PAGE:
Need A Family Bat Evening?

Written by Jim Huckabay on August 26, 2020. Posted in Uncategorized

Looking for a low-impact, quiet, yet delightful family late-evening outing? So was Homey.

“Look,” he said, “Sue and I were trying to come up with a cheap evening’s entertainment for us and the three offspring, and I remembered that you once wrote something about watching bats and some book we could read to ourselves. I think it was three or four years ago, and I know I saved it, but… What dya think? Do you remember?”

One never forgets a Bat Evening. And, of course these evening bat adventures are tailor-made for young (and old) families with evening activity needs. I dug around.

We are bat blessed. Among at least fifteen species, perhaps millions of bats inhabit our Washington State.  Most live without human contact, spending days in caves, crevices and behind loose tree bark, house siding and shutters. After spring breeding, males and females separate. For a time, one or two babies may be nursing on the wing while clinging to mother. Most pups are flying by July.

Genus Myotis (the little brown) is most common, with Lasiurus (hoary) and Lasionycteris (silver-haired) often seen in wooded country. Bats are at home across the state. Most of ours hibernate here, but some will fly south with the hoary bat to Chile or Argentina in late fall.

All our bats are insect eaters, of the Vespertilionid family. Among our best friends, a little brown bat will eat 3,000 mosquitoes in an evening. A flock of 100,000 bats (not uncommon) may consume more than a ton of insects in the same time period. Bats sometimes fly into gatherings of insects, crippling them with their wings and scooping them into folds between their legs to be consumed as they continue to hunt.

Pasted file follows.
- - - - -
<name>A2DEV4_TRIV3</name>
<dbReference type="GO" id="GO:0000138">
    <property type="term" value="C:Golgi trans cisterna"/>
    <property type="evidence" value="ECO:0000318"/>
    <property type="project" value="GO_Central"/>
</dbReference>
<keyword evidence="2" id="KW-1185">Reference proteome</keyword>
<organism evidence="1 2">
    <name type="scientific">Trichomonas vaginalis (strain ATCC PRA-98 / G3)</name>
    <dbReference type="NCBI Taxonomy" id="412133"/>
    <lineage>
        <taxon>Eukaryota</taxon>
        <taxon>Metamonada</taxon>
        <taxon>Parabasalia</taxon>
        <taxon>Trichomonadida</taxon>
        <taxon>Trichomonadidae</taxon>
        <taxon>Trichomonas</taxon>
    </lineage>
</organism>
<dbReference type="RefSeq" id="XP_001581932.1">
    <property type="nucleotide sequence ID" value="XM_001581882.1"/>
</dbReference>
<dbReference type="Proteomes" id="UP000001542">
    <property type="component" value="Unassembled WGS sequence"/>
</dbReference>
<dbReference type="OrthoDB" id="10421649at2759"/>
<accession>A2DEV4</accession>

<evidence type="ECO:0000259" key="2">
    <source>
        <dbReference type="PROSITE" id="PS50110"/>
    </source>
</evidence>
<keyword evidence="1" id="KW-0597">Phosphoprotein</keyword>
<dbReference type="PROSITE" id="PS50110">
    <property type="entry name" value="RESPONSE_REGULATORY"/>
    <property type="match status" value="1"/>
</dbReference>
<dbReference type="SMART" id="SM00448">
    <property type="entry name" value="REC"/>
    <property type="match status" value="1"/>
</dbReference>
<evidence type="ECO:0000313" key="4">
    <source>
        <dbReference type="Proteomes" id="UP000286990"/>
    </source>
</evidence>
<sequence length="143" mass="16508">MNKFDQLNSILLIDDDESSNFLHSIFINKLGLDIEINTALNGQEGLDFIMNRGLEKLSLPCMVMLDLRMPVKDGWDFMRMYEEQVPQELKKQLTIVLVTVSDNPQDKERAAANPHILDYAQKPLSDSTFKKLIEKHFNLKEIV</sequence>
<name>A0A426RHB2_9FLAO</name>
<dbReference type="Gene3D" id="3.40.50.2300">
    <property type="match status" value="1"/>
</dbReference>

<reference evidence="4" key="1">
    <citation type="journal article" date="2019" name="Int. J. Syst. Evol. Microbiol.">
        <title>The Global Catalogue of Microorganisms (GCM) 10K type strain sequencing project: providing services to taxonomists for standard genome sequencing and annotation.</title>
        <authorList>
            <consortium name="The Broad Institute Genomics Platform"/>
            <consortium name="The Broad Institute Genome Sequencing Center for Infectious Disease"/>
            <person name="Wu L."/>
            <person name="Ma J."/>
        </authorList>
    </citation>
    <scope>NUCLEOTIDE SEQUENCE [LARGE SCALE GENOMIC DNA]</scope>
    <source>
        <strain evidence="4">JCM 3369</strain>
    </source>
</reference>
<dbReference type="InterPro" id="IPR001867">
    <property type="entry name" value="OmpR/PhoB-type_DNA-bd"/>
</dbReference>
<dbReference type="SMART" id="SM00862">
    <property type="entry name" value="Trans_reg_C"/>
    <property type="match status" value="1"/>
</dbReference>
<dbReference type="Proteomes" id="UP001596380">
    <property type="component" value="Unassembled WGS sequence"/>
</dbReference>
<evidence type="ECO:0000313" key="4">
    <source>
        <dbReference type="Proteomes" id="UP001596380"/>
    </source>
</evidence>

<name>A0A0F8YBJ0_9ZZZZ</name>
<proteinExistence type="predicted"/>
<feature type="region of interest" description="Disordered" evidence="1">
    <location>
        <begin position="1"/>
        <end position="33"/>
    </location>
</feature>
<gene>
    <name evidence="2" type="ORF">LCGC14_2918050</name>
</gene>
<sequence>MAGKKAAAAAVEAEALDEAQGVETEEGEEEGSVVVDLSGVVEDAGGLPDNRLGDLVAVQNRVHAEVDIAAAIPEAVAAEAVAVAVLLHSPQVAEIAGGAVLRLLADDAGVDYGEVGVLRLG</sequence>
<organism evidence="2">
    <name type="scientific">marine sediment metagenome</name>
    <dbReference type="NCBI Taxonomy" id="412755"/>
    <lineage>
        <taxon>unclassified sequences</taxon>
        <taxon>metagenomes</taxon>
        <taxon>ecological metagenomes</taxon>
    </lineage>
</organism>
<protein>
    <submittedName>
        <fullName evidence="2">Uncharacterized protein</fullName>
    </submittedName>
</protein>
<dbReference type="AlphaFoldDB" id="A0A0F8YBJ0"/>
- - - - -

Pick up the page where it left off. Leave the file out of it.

“Blind as a bat?” No. Bats easily see predators and the landscape. For catching food, however, they use sonar, calling up to 200 times/second when “locked-on” to a target. Using the return echoes, the bat is able to precisely intercept its insect meal. (Arguably, its sonar may be superior to any we have yet created.)

You may have heard that bats don’t really fly – they just glide. Not so. Bats are skillful flyers, often hitting 40 miles an hour for short spurts, skimming low over ground or water to catch insects and drink. Our common little brown may travel 50 miles in a night of foraging.

Wingspans for their tissue-thin wings (attached along sides and back legs) are commonly three times or more their average four-inch body length – a ratio greater than most birds. Most varieties have wingspans of 10 to 12 inches, with our largest bats reaching six inches in body length and wingspans of 16 inches. Wings and bodies weigh far, far less than you might suspect; the tiny western pipistrelle, Pipistrellus hesperus, is three inches long and about a tenth of an ounce (more than a penny, but half of a quarter), while our little brown bat, Myotis lucifugus, is three and a half inches long, and well under an ounce (maybe three or four quarters).

Find treasure troves of bat information and status for all worldwide bat species at Bat Conservation International – BCI ( BCI’s web page has all you ever wanted to know about building houses for bats, getting them safely out of your house or becoming part of worldwide efforts to protect them against ever-rising threats…great photos, too.